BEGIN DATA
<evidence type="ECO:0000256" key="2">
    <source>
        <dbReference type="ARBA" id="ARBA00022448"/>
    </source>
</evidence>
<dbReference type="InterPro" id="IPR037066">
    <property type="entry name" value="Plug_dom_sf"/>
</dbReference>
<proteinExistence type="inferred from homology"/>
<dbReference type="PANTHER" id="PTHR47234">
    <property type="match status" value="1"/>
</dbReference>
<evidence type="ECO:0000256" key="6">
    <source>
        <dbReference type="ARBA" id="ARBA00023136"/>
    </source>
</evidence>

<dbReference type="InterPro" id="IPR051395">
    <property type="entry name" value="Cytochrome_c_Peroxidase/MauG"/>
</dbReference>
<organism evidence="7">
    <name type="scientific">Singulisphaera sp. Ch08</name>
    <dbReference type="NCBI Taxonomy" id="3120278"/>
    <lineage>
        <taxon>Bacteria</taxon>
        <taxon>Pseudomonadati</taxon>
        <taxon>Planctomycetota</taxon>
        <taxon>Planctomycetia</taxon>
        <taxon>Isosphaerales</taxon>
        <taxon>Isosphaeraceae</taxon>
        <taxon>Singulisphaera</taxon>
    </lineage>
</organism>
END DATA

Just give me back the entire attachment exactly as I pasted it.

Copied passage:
<evidence type="ECO:0000256" key="2">
    <source>
        <dbReference type="ARBA" id="ARBA00022448"/>
    </source>
</evidence>
<dbReference type="InterPro" id="IPR037066">
    <property type="entry name" value="Plug_dom_sf"/>
</dbReference>
<proteinExistence type="inferred from homology"/>
<dbReference type="PANTHER" id="PTHR47234">
    <property type="match status" value="1"/>
</dbReference>
<evidence type="ECO:0000256" key="6">
    <source>
        <dbReference type="ARBA" id="ARBA00023136"/>
    </source>
</evidence>

<dbReference type="InterPro" id="IPR051395">
    <property type="entry name" value="Cytochrome_c_Peroxidase/MauG"/>
</dbReference>
<organism evidence="7">
    <name type="scientific">Singulisphaera sp. Ch08</name>
    <dbReference type="NCBI Taxonomy" id="3120278"/>
    <lineage>
        <taxon>Bacteria</taxon>
        <taxon>Pseudomonadati</taxon>
        <taxon>Planctomycetota</taxon>
        <taxon>Planctomycetia</taxon>
        <taxon>Isosphaerales</taxon>
        <taxon>Isosphaeraceae</taxon>
        <taxon>Singulisphaera</taxon>
    </lineage>
</organism>